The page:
The lamb is ready to come off & during this 1 hour smoke in the strong winds, the temperatures only varied 3 degrees total.
I was happy to see the temps rose steadily right from the start. The winds were getting a bit stronger but they seemed to have absolutely no effect on the temperatures in the MC. With the blanket securely tucked into the slats of the side and front table of the CG I felt safe monitoring the temps remotely from the comfort of my Kitchen. The blanket was not likely to blow off. I made a point of looking at the receiver of the thermometer about every minute to see the grate temps. I also looked when a big gust shook the house and was very surprised to find the temps never went down. It took 30 minutes to hit 225 (110 C) which was my minimum desired temperature and another 10 minutes to hit 250 (120 C), which was my ideal temperature. This was a bit faster than I would have expected for a calm day at this temperature, but with the winds involved that was excellent. Now here is the surprising, almost shocking part: For the next 2 hours, despite the gusty winds the temps never went lower than 248 or above 251 degrees. That would be exceptional on a warm, wind free day. During this two hour period the air temps never got higher than 35 and the winds got up to 22 MPH (35 kph) steady with gusts over 30 MPH (48 kph). Normally I would expect temperature drops of 20 degrees (11 C) with those kind of wind gusts. I am absolutely amazed at this performance: A 3 degree variation? That is crazy!! I can think of at least 1/2 dozen cooks with bitter cold temperatures and/or strong winds that I barely limped through and how easy they might have been if I had used a welder’s blanket.
When I went out to add more pecan wood chunks, I brought out my infra red thermometer to shoot the surface temps of the SFB. The highest temperature I ever recorded was 634 degrees (334 C).
I still have some learning to do and decisions to make. The first decision is whether to cover the SFB or at least cover the SFB end of the MC. In the latter case this would mean some of the blanket would come into contact with the SFB. Several times after the CG had reached 250 (120 C) in the MC and I went out to add wood chunks, I also used my infra red thermometer to measure the temperature of the SFB. The highest temperature I measured was 634 degrees (334 C). While this is well below the 1,000 degree (537 C) rating of the blanket. I am still inclined to think I will not completely cover the top of the SFB. This might raise the temps of the SFB by not letting the heat escape. I do think I won’t fret if a small area of the SFB near the MC comes into contact with the blanket. The method I used to secure the blanket via the slats of the side and front table seem to work quite well. This may mean I don’t need to make use of the grommets to run cables to secure the blanket onto the MC. I’d need to come up with a cable that wouldn’t melt and wouldn’t abrade the painted finish of the MC. A suitable cable material hasn’t come to mind yet, but I may not need it with the method I used to secure the blankets,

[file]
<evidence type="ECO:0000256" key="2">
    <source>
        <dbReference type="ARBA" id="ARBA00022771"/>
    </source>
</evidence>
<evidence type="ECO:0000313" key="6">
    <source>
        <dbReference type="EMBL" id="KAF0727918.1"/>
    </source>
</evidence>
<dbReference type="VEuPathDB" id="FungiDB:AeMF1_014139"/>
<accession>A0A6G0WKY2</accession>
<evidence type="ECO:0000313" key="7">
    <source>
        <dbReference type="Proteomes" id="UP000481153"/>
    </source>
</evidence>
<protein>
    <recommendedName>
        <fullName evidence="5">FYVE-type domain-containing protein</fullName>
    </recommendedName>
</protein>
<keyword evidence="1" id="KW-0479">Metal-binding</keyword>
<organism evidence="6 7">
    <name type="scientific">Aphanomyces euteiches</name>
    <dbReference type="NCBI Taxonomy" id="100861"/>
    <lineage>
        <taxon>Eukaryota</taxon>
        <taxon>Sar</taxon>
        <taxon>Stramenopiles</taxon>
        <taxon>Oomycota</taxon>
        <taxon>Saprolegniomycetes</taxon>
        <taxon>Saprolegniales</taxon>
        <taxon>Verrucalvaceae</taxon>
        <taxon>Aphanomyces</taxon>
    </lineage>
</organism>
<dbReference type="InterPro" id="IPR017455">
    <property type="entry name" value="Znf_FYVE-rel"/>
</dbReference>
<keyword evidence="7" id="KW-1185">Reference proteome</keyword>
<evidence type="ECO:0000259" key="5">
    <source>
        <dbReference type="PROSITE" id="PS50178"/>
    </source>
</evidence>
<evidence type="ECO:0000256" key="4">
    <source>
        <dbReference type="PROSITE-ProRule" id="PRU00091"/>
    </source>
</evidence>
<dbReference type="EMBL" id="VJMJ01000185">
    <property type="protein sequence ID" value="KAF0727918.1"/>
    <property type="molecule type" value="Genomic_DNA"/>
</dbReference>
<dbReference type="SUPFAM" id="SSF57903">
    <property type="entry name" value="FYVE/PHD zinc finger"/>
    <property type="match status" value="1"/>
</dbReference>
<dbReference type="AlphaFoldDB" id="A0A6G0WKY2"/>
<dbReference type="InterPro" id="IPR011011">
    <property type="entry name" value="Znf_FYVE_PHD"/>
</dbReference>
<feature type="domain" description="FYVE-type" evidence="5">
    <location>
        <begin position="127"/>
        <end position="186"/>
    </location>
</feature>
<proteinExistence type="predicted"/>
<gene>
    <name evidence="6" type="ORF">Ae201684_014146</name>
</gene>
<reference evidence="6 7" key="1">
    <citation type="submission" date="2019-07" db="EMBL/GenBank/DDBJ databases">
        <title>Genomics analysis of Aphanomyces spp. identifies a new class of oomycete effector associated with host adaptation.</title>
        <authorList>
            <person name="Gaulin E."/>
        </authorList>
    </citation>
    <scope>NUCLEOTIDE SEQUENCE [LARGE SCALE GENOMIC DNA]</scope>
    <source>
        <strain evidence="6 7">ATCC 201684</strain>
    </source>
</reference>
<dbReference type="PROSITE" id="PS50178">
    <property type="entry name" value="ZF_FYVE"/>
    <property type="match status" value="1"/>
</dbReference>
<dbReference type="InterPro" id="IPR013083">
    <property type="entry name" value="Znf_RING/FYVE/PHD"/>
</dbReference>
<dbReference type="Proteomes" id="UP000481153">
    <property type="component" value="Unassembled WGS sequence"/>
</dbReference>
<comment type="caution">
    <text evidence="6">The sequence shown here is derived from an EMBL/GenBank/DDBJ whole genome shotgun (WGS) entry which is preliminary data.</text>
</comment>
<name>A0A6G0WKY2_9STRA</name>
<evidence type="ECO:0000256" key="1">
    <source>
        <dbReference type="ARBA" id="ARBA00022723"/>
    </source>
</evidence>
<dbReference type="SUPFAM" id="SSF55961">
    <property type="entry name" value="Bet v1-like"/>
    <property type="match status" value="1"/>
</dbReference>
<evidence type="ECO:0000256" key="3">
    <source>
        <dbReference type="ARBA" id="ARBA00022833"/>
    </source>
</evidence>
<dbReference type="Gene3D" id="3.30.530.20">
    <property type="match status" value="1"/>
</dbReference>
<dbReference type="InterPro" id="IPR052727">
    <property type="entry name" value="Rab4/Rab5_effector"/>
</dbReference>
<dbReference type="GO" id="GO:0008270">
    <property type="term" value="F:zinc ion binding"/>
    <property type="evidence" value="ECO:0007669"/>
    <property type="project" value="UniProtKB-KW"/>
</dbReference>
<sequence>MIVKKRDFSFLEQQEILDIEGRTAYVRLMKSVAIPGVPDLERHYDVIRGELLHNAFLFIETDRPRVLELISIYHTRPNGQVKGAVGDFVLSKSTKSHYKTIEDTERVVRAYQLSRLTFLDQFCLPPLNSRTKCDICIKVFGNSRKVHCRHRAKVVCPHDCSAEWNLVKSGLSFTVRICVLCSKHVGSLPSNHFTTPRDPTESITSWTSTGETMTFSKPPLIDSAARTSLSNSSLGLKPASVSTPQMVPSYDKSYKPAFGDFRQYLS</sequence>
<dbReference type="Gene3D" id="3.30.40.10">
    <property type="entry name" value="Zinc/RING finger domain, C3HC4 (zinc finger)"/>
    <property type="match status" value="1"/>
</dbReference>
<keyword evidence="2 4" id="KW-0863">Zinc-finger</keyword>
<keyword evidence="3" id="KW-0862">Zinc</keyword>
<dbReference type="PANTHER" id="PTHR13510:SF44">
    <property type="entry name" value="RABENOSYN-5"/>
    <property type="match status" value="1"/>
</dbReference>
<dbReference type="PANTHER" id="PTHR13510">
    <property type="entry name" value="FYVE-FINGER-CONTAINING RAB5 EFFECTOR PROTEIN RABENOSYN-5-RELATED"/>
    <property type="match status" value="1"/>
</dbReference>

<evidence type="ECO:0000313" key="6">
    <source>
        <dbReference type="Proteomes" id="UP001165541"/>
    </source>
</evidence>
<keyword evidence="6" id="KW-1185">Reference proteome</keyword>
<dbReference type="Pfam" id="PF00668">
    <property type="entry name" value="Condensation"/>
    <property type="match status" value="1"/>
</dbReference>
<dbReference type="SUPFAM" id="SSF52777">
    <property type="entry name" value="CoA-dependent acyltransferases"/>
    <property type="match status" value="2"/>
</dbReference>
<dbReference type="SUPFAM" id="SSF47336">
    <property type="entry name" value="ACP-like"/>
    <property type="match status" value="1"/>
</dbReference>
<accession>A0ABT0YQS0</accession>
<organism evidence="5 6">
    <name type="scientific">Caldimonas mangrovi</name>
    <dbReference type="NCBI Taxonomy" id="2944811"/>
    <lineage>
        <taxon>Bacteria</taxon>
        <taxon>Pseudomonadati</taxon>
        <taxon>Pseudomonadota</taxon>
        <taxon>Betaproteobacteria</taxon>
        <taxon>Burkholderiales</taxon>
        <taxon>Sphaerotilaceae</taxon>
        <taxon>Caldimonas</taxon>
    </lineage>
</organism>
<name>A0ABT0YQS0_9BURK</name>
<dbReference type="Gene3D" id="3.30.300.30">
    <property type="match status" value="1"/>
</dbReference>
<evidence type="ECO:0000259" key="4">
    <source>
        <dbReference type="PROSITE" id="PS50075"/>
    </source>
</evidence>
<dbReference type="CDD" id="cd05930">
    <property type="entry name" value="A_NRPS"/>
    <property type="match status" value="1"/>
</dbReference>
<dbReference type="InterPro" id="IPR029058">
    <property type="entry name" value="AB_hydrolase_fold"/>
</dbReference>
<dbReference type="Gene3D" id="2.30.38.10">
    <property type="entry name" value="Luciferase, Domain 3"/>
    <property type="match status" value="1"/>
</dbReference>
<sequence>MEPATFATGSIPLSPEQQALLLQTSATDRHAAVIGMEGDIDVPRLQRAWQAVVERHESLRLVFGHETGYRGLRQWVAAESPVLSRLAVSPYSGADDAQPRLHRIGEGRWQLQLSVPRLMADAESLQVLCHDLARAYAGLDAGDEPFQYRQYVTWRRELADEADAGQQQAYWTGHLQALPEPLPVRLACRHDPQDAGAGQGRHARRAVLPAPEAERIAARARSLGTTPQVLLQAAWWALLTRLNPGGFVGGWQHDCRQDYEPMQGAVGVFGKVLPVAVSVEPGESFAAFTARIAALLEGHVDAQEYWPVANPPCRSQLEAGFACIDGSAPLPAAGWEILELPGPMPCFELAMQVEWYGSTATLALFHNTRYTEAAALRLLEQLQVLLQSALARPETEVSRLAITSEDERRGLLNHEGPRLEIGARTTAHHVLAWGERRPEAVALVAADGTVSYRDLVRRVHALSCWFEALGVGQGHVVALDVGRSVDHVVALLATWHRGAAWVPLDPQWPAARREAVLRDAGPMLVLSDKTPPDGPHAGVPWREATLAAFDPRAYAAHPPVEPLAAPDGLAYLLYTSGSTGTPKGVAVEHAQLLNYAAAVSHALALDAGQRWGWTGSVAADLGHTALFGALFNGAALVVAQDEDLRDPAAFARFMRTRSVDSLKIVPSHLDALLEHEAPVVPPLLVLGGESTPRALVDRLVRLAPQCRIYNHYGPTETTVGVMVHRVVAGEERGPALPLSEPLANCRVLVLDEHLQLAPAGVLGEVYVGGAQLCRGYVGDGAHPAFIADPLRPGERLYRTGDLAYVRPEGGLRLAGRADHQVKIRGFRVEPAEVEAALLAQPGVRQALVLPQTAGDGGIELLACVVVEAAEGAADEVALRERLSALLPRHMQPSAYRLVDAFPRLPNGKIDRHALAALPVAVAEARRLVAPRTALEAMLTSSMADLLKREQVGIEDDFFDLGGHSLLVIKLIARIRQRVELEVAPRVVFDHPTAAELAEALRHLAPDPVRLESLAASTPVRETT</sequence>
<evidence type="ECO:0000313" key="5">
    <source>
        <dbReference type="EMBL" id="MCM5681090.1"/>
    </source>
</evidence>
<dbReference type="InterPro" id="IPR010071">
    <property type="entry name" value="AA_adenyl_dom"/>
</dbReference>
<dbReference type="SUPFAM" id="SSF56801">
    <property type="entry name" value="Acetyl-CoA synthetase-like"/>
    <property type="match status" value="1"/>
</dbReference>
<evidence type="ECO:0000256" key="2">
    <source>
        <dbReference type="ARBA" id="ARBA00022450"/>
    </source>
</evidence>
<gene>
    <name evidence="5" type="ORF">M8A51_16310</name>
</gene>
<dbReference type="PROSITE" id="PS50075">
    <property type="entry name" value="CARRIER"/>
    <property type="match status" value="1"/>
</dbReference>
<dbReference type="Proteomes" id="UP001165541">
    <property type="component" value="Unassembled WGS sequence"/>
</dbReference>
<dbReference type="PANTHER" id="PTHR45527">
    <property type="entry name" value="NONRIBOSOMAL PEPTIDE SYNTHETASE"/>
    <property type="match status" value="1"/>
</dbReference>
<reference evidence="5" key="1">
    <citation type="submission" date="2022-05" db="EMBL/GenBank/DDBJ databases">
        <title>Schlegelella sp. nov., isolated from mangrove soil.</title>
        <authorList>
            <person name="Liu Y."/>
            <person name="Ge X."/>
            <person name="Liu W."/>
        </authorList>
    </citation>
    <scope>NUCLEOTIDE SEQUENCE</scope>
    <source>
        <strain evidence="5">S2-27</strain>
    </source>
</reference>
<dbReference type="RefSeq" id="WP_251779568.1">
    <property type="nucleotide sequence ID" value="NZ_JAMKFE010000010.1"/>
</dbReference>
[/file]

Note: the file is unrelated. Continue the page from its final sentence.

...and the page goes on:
The last decision is what to do about rain or snow. As I mentioned earlier, the cover of the blanket has a plastic like feel to it. The manufacturer made no comments about getting the blanket wet. I would think they would not expect a welder’s blanket to get wet. I have a feeling the blanket may be damp proof, but is not waterproof. Actually as for rain, I don’t want to get the blanket wet with rain. Fiberglass insulation works by having lots and lots of little air pockets that gives the fiberglass it’s insulating qualities. If the fiberglass gets wet, the air pockets aren’t there and you lose the insulation properties. If it is raining the temps would be above freezing and I could struggle along without the blankets as I have been doing for seven years now. Snow I will have to think some more about. Unlike rain, the snow won’t all go into the blanket. Much of it will pile up on the surface of the blanket and can be brushed off. I may try and find out more from the manufacturer about the water resistance properties of the out coating of the blanket.
So there you have it. A VERY VERY successful first run of the CG with welder’s blankets. It will be real interesting to see how the welder’s blanket improves cold weather fuel consumption. For this cook I only needed the warmup time plus 2 hours for the garlic head, so I only added enough charcoal into the SFB to give me 2 hours of cooking time. This was about 2/3 of a full SFB. I should mention that at the 3 hour mark the temps were still at 247 (119 C). So I have a feeling I will get great “fuel economy” on long cooks. It was funny because I had myself mentally braced for a hard cook where I’d be constantly running outside to tweak the temps. Instead I only had to run outside to add wood chunks. When I was done I kept thinking: “Is that it? It can’t have been that easy could it?” Well it was that easy and I am really happy about what this portends for future cold weather and windy cooks. If you use your smoker year round, a welder’s blanket will certainly make your life easier too.